"And it didn't really happen. Right out of the gate, they bought up all the big bands, but their records aren't selling any better than anybody else's. In fact, they were selling about the same as they would on a smaller label. They've been trying to do it for a long time, and it just doesn't work. The closest the youth culture ever got to having it's way was in the 60s, when young hipsters were working with older, established guys to get some closer approximation of what the kids really wanted onto records.

"It was crazy in the 60s. It's absurd when you think that the MC5 was on a major label. Two major labels! That's unheard of today. These labels spend so much money on this being the next big thing. What they need, since word of mouth didn't do it for them, is some one like Steven who will go out there and say okay, you thirteen-year-olds, I know you don't know what garage is, but now I'm gonna tell you. It's this, this, this, and this, and this, and

"It's kind of loosely connected to the Beatles and the Stones. And that's what's strange. Garage bands that I've played in forever, there was never any real parameter as to what garage was. Garage could be anything from Elvis Costello to something totally abrasive like the Oblivians. Or it could be something completely retro. But nobody had ever said, okay, It's this, this and this. He's kind of defining it so it can be an easily consumed product [11]."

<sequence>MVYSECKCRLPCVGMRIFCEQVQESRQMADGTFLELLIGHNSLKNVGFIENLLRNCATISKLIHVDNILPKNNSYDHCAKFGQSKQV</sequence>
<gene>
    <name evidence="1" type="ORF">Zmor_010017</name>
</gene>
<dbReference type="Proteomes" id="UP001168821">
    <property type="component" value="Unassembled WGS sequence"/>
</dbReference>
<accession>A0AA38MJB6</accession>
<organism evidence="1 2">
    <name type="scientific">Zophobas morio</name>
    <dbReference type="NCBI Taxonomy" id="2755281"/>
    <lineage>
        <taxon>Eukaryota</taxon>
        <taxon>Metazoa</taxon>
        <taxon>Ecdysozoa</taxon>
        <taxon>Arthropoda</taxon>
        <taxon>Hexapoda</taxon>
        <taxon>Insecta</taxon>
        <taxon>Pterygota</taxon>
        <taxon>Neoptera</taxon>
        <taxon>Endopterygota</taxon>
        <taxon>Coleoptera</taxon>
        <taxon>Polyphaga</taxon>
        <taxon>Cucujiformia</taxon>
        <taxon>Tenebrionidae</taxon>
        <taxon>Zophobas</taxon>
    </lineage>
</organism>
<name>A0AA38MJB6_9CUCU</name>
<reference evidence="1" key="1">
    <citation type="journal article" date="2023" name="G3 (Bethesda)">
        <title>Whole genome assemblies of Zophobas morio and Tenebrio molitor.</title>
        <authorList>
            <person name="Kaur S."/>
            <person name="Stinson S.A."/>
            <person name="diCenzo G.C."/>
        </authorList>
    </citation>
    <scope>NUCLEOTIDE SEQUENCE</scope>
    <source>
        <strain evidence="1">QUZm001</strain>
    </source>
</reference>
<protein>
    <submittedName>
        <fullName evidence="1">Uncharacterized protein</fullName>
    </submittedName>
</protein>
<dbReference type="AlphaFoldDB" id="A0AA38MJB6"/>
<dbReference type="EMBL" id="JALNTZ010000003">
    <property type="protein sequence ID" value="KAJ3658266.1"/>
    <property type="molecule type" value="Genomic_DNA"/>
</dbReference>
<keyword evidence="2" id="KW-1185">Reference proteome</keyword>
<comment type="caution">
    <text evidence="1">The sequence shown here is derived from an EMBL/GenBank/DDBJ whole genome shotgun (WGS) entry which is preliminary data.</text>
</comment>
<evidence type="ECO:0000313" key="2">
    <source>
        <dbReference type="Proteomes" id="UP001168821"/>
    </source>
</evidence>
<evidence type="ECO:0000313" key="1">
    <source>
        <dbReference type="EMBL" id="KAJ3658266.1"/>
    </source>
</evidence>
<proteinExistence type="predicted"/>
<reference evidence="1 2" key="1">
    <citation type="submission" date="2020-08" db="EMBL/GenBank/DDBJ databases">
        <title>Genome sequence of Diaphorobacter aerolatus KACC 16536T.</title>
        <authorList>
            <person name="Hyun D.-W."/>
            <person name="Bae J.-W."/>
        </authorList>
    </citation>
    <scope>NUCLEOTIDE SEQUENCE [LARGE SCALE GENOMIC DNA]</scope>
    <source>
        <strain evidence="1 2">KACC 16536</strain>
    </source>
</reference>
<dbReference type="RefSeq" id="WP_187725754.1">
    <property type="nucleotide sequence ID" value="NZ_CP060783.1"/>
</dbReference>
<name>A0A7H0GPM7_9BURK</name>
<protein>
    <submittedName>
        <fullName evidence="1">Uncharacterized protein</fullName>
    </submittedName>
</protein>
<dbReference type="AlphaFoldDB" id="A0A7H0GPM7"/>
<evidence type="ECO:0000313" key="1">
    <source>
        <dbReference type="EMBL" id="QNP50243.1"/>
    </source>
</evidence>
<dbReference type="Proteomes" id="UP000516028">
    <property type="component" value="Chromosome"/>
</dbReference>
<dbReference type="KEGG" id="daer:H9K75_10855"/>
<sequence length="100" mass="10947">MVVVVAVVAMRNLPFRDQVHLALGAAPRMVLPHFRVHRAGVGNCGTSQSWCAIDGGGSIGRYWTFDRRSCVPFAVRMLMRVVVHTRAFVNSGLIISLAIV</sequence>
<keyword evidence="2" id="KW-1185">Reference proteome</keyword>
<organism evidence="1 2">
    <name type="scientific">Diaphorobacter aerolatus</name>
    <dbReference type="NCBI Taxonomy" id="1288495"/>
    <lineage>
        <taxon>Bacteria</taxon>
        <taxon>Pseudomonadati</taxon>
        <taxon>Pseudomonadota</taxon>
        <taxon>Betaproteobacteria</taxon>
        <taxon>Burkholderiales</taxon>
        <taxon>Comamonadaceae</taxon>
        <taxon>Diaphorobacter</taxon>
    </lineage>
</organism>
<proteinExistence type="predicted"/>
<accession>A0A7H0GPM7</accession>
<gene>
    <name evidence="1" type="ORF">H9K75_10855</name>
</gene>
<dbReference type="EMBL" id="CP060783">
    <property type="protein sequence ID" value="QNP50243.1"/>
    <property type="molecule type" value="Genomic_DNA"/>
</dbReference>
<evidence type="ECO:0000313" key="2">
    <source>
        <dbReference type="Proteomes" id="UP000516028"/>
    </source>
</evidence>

Hive Mind

One band that did sell a lot of records is the Hives, who are part of a mutual admiration society [12] with the Reigning Sound. The two bands have toured together, and when the Oblivians played a one-off reunion earlier this year in Memphis, the Hives flew in from Sweden just to watch.

"They're a grrreat live band. I've never toured with a band that was on a major label that treated us so well just as an opener," says Greg. "Every time we ever played with them, they were front and center out in front of us with everybody else just diggin' it, and vice versa when they would play. They put on an incredible show. It warms my heart to think that somebody like that can make records and sell a lot of them. It's good rock and roll music. There's nothing wrong with it."

Too Much Guitar

The brand-new Reigning Sound album is called Too Much Guitar, and once again, It's chock full of that "good rock and roll music." The songs on the record are Greg's best yet, and the sonic pendulum makes the unexpected swing back into Oblivians territory. The sound is crude, abrasive, and a reminder of the unhinged primitivism that makes the best rock and roll so dang essential. It's a sound too much music, in these days of corporate-sponsored garage rock, glaring lacks.